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A Fruitful Day in Carpinteria

"Shouldn't I be leading?" I asked my wife, as the band belted out an ambitious rendition of the Fats Domino classic: "I Found My Thrill on Blueberry Hill."
"Fuhgeddaboutit," she said, spinning me around several times, and then dancing us through a gap to the far side of the temporary parquet floor.
We were in front of the Guac ‘n' Roll stage at the Eighteenth Annual Avocado Festival in Carpinteria. My wife had decided maybe a little exercise was called for after I consumed six helpings from the world's largest vat of guacamole. Each year the Carpinteria High School cheerleaders try to see how many avocados they can mash into a huge dip that they sell to raise money for cheerleading events. This year they mashed something like five thousand of the things.
Five thousand! That's a lot of mashing!

giant avocado photo

I figure they probably use the same technique that early Santa Ynez Valley grape squashers used, but I couldn't prove it because they were inside a giant tent and I couldn't see if they all had green feet or not.
"They don't use their feet," my wife said, as she spun me around several times and danced us to the left.
"How do you know?" I asked. "And, how come I can't lead, anyway?"
"Because you don't understand leading," she said, as she skillfully dipped me and brought me back up, this time moving us to the right through another gap in the crowd. "It's not supposed to be a contest to see if you can constantly fool everyone, including me, into guessing which way you are going to go next."
"It's more fun that way. Besides, that other couple wasn't really hurt. I'll bet anything they were both limping before they even got here."
The song ended. My wife dipped me one last time and the crowd applauded our performance, so I took a bow, then we sat down in a couple of floorside chairs.
"Well, that sure made me hungry," I said. "How about you?"
"You've had three tacos, two ears of corn, half a dozen churros and a Greek gyro. What's left?"
"Good question." I took out my official welcome guide and turned to the "It's All About the Food" page.
"Aha!" I jumped up. "Guacamole ice cream and fried Twinkies. Coming?"
"No. I think I'll just wait here."
To say it was crowded on Linden Avenue would be an understatement. The Avocado Festival gets bigger each year and this year the attendance was supposed to top one hundred thousand. The Festival offers three different entertainment stages, an everything-you-could-possibly-want-to-know-about-avocados-and-then-some tent, plus dozens of food and activity booths. They even had avocado miniature golfing, but I always look foolish enough trying to get something round to roll straight so I didn't try it.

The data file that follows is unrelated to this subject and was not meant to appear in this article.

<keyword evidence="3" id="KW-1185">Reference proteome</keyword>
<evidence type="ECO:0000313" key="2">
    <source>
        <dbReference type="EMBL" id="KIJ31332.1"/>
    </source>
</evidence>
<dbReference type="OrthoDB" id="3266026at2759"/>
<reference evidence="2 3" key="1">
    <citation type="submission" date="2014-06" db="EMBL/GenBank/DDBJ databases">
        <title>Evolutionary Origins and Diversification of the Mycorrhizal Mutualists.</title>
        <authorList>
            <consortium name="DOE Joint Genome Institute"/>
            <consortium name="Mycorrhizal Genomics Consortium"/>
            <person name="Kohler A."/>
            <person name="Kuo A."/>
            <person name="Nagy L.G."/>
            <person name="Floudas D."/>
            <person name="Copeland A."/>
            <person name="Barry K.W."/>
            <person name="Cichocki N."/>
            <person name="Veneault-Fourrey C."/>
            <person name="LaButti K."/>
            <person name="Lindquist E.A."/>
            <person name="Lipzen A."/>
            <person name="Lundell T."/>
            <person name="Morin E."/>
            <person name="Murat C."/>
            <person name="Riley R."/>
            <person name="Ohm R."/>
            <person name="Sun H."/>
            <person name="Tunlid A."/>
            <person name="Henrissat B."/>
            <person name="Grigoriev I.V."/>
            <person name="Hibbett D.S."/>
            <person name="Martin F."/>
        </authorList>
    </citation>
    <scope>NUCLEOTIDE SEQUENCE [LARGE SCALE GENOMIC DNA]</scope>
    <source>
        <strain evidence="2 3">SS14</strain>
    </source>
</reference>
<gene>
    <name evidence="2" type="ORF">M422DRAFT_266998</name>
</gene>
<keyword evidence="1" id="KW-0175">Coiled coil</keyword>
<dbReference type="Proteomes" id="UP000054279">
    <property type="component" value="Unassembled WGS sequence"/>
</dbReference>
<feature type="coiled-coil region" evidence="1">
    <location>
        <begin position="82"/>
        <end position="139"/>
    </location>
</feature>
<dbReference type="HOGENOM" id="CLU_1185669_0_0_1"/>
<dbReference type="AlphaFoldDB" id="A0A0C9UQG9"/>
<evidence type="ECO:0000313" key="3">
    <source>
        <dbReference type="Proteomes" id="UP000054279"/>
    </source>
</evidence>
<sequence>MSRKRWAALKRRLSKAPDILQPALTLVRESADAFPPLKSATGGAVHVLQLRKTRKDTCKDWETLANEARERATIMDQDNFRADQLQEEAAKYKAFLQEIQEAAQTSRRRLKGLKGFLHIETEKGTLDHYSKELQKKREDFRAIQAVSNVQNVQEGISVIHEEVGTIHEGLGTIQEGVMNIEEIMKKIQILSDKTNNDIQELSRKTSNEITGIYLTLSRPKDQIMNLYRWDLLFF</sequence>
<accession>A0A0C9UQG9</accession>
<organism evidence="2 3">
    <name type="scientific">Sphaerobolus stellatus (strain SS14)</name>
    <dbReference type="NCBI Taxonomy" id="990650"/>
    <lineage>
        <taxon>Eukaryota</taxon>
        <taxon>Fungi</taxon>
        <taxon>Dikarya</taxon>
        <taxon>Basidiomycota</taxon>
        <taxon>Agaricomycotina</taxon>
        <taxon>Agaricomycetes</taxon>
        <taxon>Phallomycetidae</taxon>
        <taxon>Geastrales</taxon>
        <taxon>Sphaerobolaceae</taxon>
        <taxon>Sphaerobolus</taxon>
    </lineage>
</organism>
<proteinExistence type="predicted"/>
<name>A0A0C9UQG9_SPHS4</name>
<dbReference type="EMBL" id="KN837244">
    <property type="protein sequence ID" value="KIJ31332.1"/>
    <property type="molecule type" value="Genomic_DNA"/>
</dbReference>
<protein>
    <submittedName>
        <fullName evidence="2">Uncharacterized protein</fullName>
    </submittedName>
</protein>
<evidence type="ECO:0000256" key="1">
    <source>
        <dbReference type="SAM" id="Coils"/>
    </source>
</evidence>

Add to that the fact that many avid guacamole lovers -- like me -- tend to be somewhat overweight to the point of actually looking like an avocado in some cases. Plus, most people are busy reading all the food signs instead of watching where they are going, which creates a potentially dangerous situation.
"Ahhh, Umphf."
I righted myself, then grabbed the white gloved hand and pulled.
"Sorry," I said.
Mr. Avocado stood, straightened his huge sunglasses and yellow cap, brushed off his smooth green skin, and held up three fingers.
"Third time someone's knocked you down today?" I asked.
He nodded.
Then he pinched me and held up eight fingers, slapped me in the butt and held up ten fingers.
He looked around, then he whispered: "You don't even want to know how many times some kid has tried to shove their hand down my throat."
"Wow. Do you even get to eat?"
He shook his head sadly.
I wanted to run right over and buy him an avocado shrimp cocktail or a sticky funnel cake or something, but before I could offer, several kids came up to him and started poking and prodding, so I headed back to Guac ‘n' Roll stage.
"What's up next?" I asked my wife.
"A blues band," she said.
"Blues! Cool, I love the blues." I started dancing a bit to show her my moves.

She took out her wallet and gave me ten bucks. "Try the taquitos," she said.